The elasticity of the skin is based on the structure of elastic fibers. In the papillary dermis, the oxytalan and elaunin fibers insert into the basement membrane in a perpendicular orientation and extend into the dermis (Figure 3), where they gradually merge with the elastic fibers that form a plexus parallel to the dermal-epidermal junction . Dermis is a complex organ because, depending of the zone affected it seems to be under different controls.
Our case is a report of an abnormality of the elastic fibers: pseudoxanthoma elasticum-like papillary dermal elastolysis (PXE-PDE). This disease affects more often elderly women and is characterized by asymptomatic and symmetrical yellowish papules localized predominantly on the neck, supraclavicular regions, and flexural areas [2–4].
The etiopathogenic factors are still unknown but some authors think it can be related with intrinsic skin aging and ultraviolet radiation [2, 5–8]. There is one familial case documented in the literature, suggesting an influence of genetic or inheritable factor .
The absence or marked loss of elastic fibers on the papillary dermis and the absence of calcifications or fragmentation of the elastic fibers are characteristic of PXE-PDE . The collagen fibers are normal. In the immunohistochemistry studies, there are loss of elastin and fibrilin-1 [6, 10]. On aging, there is only loss of fibrilin-1 and elastin remains normal or decreased .
Of great importance is the differential diagnosis with Pseudoxanthoma elasticum (PXE), but we also have to consider other elastolytic disorders: mid-dermal elastolysis (MDE), linear focal elastosis (LFE), and white fibrous papulosis of the neck (WFPN).
Until now, there is no effective treatment for this pathology.
The PXE is a rare genetic disorder, caused by a mutation in the ABCC6 gene [11, 12]. The cutaneous lesions are similar in the two pathologies. The main findings of this disease are located in the mid and lower dermis and consist of fragmentation, clumping, and calcification of the elastic fibers [4, 13].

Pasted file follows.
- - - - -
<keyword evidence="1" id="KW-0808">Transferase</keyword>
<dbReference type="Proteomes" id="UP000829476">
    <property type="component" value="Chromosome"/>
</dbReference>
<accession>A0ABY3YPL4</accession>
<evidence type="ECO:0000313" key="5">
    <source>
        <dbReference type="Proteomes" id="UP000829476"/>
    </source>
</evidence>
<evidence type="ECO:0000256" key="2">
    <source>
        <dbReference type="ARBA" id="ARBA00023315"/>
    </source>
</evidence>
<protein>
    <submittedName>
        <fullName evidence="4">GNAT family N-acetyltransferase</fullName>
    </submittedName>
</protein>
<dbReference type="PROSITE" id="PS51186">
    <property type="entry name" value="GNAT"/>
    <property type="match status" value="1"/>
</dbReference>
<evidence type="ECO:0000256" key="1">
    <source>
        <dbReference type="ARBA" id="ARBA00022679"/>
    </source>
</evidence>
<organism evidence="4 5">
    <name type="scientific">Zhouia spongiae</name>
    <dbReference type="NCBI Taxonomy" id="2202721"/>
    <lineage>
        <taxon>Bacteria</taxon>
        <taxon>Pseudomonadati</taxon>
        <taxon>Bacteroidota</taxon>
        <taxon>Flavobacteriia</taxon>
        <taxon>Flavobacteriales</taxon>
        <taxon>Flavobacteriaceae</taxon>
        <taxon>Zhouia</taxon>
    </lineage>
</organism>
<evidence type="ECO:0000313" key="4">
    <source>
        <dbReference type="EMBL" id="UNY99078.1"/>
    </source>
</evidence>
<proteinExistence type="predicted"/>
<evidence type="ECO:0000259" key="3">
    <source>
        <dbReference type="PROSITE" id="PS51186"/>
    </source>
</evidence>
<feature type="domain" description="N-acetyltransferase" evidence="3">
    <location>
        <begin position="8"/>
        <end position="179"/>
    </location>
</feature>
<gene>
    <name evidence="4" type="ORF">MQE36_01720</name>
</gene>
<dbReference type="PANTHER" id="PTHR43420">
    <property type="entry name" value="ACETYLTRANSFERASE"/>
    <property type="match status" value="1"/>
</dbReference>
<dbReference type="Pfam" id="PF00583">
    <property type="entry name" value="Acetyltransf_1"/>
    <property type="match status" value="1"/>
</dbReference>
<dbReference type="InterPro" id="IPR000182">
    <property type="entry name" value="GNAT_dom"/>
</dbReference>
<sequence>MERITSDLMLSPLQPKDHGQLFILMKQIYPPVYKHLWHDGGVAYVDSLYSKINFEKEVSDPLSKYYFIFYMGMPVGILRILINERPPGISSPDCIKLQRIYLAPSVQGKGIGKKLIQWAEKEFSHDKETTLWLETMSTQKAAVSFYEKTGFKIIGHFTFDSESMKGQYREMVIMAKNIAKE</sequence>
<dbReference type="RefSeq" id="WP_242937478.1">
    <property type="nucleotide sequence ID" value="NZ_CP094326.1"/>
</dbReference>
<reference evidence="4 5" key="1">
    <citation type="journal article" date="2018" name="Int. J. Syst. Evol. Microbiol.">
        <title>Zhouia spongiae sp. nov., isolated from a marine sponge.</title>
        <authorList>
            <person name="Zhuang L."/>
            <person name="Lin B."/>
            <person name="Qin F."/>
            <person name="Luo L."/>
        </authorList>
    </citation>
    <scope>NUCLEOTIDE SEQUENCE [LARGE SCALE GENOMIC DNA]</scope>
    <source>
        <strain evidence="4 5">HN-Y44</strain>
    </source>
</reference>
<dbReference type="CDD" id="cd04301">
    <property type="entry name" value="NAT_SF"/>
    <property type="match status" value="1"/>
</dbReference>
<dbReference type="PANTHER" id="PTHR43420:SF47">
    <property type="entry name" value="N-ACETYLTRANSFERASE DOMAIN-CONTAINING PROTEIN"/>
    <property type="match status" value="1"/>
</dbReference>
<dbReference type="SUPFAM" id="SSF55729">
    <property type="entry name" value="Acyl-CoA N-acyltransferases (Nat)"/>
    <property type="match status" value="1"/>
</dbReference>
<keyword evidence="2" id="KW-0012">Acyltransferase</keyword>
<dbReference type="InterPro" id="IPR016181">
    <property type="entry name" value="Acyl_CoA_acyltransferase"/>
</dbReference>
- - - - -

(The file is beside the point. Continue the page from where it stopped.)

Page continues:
Unlike PXE-PDE, PXE usually develop during childhood, has systemic involvement, characterized by calcification of the elastic fibers of the skin, retina (angioid streaks), and cardiovascular system, which can lead to serious complications.
The mid-dermal elastolysis (MDE) is a rare disorder with clinical features of fine wrinkles located mostly on the trunk, lateral neck, and upper extremities.
Pathogenesis is still unknown, but some cases appear to be induced or aggravated by ultraviolet light exposure . In the MDE, the histological changes correlate to a loss of elastic tissue in the mid dermis whereas the elastic tissue of the papillary and deep dermis remains apparently normal [13–17]. The linear focal elastosis (LFE) is an uncommon dermal elastosis that affects more frequently elderly men. Clinically the lesions appear as asymptomatic yellow striae-like bands, palpable, disposed horizontally on the lower back, its predominant location. Histologically, these lesions present with an increased number of clumped and fragmented elastic fibers in the mid and deep dermis separated by normal collagen [4, 18].
The white fibrous papulosis of the neck (WFPN) is an entity characterized by the presence of multiple confluent whitish papules, nonfollicular, mostly located on the neck. They resemble clinically PXE-PDE. The main pathologic feature of WFPN is thickened papillary dermal collagen with decreased elastic fibers [3, 8, 19].
Some authors consider there are some clinical and histopathological features between WFPN and PXE-PDE and propose the designation of Fibroelastolytic Papulosis of the neck, encompassing the spectrum of the two diseases [3, 8, 19]. Recently, Wang et al. , proposed a new benign elastic tissue disorder: papillary dermal elastolysis (PDE). Based on the authors, this entity resembles PXE-PDE and is characterized by the presence of focal clumps of elastic fibers alternating with areas of lack of oxytalan and eulanin fibers .
Perhaps in the future, we could englobe these three entities (WFPN, PXE-PDE and PDE) as Fibroelastolytic Papulosis.